Plans to tackle 'dangerous' jet-skiers plaguing South Shields coast

Town hall bosses are exploring new measures to tackle the issue of ‘dangerous’ jet-skiers in South Shields.

By Chris Binding
Friday, 8th January 2021, 4:31 pm
Updated Friday, 8th January 2021, 5:13 pm

This included one rider reportedly causing distress to members of the public and a separate incident of two riders allegedly riding close to a pod of dolphins at high speeds.

South Tyneside Council, working with partners, is exploring new measures to manage the issue and improve public safety.

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Stock image of a jet ski-style watercaft as council chiefs look at how best to tackle problems with nuisance riders in South Tyneside

“Yes the [jet skiers] have been an issue over summer,” said Andrew Whittaker, the council’s corporate lead for town centres and foreshores.

“Maybe it was accentuated because of the Covid issues that we had and people were desperate to get out and get out on the water.

“We are working with the [Port of Tyne] and the river police but also with North Tyneside Council and those other councils upriver, to manage a ‘designated area’ which will be marked off and buoyed off, particularly on Littlehaven beach.

“It won’t necessarily stop the jet skis from coming into it but it would make it much easier to define where swimmers, dogs, canoeists or paddle boarders can go in that particular location and to keep the jet skis away from it.

“[The issue] is on our radar, there were a number of near misses last year which we’re aware of.”

Mr Whittaker was speaking at an Overview and Scrutiny Coordinating and Call-in Committee on January 5, which was held via videolink and broadcast on YouTube.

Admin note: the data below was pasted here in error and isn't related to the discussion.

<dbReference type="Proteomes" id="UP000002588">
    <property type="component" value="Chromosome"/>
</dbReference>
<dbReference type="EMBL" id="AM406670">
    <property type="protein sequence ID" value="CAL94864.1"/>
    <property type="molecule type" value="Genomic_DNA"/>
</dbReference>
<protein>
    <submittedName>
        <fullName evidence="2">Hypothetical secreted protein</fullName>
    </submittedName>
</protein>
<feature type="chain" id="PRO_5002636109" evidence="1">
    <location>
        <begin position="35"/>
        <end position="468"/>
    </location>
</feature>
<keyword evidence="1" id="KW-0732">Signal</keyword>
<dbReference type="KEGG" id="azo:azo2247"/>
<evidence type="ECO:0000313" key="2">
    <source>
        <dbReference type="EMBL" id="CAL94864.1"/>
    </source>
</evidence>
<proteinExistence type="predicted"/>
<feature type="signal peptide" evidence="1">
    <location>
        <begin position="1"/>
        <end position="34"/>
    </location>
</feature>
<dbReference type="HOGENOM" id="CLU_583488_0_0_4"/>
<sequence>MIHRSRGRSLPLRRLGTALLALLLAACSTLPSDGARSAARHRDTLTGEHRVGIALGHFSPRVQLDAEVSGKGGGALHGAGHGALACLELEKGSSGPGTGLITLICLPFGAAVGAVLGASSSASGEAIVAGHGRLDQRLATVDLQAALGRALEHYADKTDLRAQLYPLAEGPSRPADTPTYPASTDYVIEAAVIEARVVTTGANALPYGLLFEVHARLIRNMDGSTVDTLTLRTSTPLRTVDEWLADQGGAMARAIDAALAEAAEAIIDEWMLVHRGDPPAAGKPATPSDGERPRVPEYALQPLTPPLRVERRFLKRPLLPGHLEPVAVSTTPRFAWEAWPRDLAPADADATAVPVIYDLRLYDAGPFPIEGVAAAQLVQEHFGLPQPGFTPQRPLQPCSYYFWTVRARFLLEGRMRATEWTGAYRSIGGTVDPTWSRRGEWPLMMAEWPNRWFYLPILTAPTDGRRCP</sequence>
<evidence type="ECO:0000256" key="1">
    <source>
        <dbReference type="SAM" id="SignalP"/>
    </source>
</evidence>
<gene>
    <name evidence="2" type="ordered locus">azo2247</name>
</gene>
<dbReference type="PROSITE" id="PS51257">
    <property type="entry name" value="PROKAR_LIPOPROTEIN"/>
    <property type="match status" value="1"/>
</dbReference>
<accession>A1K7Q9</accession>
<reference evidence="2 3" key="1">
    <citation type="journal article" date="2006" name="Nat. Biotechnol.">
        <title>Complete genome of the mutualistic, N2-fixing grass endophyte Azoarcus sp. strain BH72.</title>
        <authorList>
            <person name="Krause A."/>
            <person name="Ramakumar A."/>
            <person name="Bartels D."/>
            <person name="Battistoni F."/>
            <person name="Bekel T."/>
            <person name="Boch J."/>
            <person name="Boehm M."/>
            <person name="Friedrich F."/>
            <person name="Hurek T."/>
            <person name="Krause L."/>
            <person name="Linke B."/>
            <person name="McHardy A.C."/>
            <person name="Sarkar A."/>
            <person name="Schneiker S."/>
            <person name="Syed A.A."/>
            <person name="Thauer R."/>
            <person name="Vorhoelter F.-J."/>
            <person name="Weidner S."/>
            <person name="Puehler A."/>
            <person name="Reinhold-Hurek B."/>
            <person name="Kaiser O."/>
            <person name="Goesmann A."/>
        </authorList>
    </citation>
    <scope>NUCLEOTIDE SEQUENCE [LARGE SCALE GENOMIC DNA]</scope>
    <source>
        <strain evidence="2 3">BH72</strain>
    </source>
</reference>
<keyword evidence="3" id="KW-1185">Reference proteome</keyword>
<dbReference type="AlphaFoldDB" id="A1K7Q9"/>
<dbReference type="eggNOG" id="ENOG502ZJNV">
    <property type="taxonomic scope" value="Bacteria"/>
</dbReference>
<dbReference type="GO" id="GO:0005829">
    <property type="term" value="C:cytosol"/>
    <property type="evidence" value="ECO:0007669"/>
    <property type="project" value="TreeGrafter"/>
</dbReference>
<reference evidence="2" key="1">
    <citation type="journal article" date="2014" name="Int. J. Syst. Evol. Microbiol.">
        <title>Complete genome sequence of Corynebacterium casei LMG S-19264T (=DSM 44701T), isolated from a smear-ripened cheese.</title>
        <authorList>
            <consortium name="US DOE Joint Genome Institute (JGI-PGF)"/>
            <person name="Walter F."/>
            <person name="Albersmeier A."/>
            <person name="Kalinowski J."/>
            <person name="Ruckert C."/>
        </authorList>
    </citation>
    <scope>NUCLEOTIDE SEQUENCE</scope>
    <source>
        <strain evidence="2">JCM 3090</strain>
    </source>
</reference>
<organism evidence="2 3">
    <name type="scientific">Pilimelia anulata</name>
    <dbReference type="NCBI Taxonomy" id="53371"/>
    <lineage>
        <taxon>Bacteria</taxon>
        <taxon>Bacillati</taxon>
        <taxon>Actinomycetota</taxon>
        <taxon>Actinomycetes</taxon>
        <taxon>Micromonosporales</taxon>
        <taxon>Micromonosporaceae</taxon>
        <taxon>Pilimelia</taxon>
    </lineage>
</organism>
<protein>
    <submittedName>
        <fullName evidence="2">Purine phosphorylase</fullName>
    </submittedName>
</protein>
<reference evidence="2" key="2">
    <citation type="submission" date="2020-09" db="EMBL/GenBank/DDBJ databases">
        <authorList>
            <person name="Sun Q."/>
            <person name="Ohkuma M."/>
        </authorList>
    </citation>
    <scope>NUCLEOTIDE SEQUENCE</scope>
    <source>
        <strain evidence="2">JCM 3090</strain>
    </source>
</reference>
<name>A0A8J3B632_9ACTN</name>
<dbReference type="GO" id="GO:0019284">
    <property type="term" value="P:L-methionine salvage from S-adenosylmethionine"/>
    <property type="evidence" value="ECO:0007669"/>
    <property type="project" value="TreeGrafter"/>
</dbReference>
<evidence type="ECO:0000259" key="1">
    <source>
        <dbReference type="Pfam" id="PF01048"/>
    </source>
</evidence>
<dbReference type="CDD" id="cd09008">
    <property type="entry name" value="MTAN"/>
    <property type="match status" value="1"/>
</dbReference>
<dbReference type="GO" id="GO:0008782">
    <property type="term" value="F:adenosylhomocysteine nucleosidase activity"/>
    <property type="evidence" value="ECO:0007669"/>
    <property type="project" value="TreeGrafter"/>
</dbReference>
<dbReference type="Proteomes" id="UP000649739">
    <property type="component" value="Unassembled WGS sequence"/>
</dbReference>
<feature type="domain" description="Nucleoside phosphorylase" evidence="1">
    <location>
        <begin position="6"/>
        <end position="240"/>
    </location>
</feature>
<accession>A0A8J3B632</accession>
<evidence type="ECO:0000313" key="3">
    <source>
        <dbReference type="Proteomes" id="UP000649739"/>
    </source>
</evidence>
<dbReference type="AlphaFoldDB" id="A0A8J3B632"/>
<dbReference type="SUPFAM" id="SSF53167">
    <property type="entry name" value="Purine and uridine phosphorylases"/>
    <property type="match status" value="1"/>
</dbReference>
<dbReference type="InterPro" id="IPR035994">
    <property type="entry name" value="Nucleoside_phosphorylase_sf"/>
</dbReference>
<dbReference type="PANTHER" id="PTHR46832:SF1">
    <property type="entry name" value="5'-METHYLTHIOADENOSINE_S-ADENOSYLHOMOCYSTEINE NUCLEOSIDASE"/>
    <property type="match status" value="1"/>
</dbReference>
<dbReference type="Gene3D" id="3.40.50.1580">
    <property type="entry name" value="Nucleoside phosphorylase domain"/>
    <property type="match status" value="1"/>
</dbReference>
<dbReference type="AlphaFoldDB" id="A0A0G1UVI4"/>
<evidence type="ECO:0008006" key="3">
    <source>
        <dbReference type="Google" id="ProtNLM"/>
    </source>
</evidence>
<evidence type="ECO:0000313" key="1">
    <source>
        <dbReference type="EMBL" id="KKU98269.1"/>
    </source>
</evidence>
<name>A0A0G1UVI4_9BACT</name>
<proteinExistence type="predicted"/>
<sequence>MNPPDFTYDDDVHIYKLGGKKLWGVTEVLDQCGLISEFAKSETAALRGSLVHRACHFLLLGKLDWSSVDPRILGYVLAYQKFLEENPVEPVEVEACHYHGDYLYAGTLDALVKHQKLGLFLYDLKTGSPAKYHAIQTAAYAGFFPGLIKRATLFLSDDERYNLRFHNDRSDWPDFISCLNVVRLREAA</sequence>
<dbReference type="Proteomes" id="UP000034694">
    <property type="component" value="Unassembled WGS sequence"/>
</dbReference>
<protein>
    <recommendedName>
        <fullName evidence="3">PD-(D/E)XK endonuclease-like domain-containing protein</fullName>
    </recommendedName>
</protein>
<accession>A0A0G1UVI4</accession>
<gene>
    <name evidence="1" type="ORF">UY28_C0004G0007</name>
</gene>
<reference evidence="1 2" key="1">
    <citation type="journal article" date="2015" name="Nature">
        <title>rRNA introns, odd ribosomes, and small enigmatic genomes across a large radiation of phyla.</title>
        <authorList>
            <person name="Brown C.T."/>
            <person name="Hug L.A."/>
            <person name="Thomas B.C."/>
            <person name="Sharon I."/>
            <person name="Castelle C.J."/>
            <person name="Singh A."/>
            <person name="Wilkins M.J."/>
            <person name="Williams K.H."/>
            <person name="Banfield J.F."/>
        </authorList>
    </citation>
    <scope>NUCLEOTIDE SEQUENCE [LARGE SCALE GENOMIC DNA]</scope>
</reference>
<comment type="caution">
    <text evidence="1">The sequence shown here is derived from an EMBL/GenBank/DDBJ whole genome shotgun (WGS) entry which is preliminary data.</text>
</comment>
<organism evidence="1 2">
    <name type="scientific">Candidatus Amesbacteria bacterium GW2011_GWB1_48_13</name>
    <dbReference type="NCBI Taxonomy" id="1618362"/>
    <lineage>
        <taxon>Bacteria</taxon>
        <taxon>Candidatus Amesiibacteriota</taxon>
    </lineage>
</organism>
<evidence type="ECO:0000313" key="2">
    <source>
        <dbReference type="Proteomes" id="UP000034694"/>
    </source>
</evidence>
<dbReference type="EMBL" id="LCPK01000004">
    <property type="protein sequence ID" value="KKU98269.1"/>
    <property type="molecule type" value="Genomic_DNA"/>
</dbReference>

The comments came during a discussion on proposed new public spaces protection orders (PSPOs) which aim to crack down on anti-social behaviour across the borough.

Councillor Gladys Hobson said jet skiers in the harbour were a “major problem in the summer especially” when people were swimming or exercising dogs.

“Often these jet skis are very, very dangerous,” she added.

If problems with jet skis persist, Mr Whittaker explained, the council could explore other measures.

The council officer added:“If we find that at some point in the future that it’s not working, what we would look to do, we do have to put some impositions over where people launch from on the river itself.

“They would have to use a designated South Tyneside Council launch ramp, that means we know who they are, that they have obviously got licences and have got pay for it, there are restrictions on them and that means that we could certainly keep an eye on it.

“But I think at the moment we have got a positive direction of travel with partners to look to reduce that particular [issue with jet skiers].”

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